Thursday, July 26, 2007

A Golf Apologetic

Yesterday's post struck a chord (two comments!), so I think I'll write a bit more about morality. But tonight, I want to do one more short sports piece.

During last week's British Open, there was a stir caused by comments made by Gary Player (veteran South African golfer). Player apparently said something to the effect that he suspected steroids were probably already on the pro tour (presumably the PGA Tour and/or the European Tour).

Now, as a Christian, I believe that all men are fallen, and so I'm not going to suggest that Player was entirely wrong in his comments. Nonetheless, I'm going to take a one-post hiatus from being a Christian apologist in order to be a golf apologist. Specifically, I'm going to give you four reasons I think golf is perhaps the least likely sport to have to worry about illegal steroid use.

Reason #4. Male professional golfers come in a variety of body shapes. Most tour pros do not conjure up the buff-ness associated with steroid use. Tiger is a very fit exception, but you'd have to think awhile to come up with another. Meanwhile, you can think of many that you just know are not benefitting from steroid use (or even the weight room). Think John Daly, Fuzzy Zoeller, or (on the other end of the spectrum) Jesper Parnevik, Charles Howell the 3rd, or Aaron Baddely.

Reason #3. Whereas a primary reason athletes in other sports take steroids is to increase strength, golfers require a delicate balance between strength and flexibility. Indeed, making it to the PGA Tour is such a difficult task that no player--having accomplished that task--would risk throwing it away by upsetting the balance (of strength and flexibility) that helped get them there.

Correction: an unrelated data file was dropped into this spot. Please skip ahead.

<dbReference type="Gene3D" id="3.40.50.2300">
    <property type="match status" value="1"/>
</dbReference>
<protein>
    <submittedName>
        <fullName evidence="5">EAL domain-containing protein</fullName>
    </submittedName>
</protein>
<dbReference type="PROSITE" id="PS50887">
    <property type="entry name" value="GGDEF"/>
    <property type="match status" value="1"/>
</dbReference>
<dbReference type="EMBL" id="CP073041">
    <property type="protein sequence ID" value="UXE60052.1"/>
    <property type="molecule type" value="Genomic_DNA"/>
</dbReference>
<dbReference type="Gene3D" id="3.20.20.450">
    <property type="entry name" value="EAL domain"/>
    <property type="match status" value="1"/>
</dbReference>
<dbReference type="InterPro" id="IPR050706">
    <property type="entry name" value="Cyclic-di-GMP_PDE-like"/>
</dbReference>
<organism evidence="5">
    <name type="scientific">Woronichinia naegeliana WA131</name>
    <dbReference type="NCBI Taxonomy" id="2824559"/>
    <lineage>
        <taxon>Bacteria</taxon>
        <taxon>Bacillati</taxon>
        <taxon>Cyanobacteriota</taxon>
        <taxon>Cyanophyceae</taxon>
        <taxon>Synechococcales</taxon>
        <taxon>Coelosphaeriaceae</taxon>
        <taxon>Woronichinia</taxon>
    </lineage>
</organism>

Reason #2. The other thing steroids do for athletes is to decrease the time required for injuries to heal. Evidence that pro golfers are not currently using steroids is the simple fact that every week they withdraw from tournaments (with million-dollar purses) because of seemingly minor injuries of the sort that we 18-handicappers (who have to hold down more conventional jobs) play and work through on a regular basis.

Reason #1. This is the main one. Personal integrity is still at the very heart of golf. Professional golfers invariably report their own infringement of some obscure rule even though no one else would ever have known and even though the resulting penalty can cost them hundreds of thousands of dollars. I guess that's a part of why I'm a golf fan.


Anonymous said...

I'm of course biased since I'm a huge golfer but you are correct and with respect to reason #1.

Jack Bryant said, "Golf is an honorable game, with the overwhelming majority of players being honorable people who don't need referees. Golfers don't have some of their players in jail every week. Golfers don't kick dirt on, or throw bottles at, other people. Professional golfers are paid in direct proportion to how well they play. Golfers don't get per diem and two seats on a charter flight when they travel between tournaments. Golfers don't hold out for more money, or demand new contracts, because of another player's deal. Professional golfers don't demand that the taxpayers pay for the courses on which they play. When golfers make a mistake, nobody is there to cover for them or back them. The PGA raises more money for charity in one year than the NFL does in two."

Besides these truisms, Golf is the most emotionally challenging their sport there is. Just ask the guys coming down the stretch at the British Open last week. What's great is how many times have you gone out and played a really horrible round of golf but you had that one shot that was executed just like you intended to perfection. And it's that shot that makes you want to come back for more. Golf is much like life in that it's a journey, not a destination - ENJOY THE RIDE!

Rick Gerhardt said...


I couldn't agree more.

Say, could you scramble with us at Meadow Lakes on Friday, 31 August (it's the Friday leading into Labor Day weekend)?

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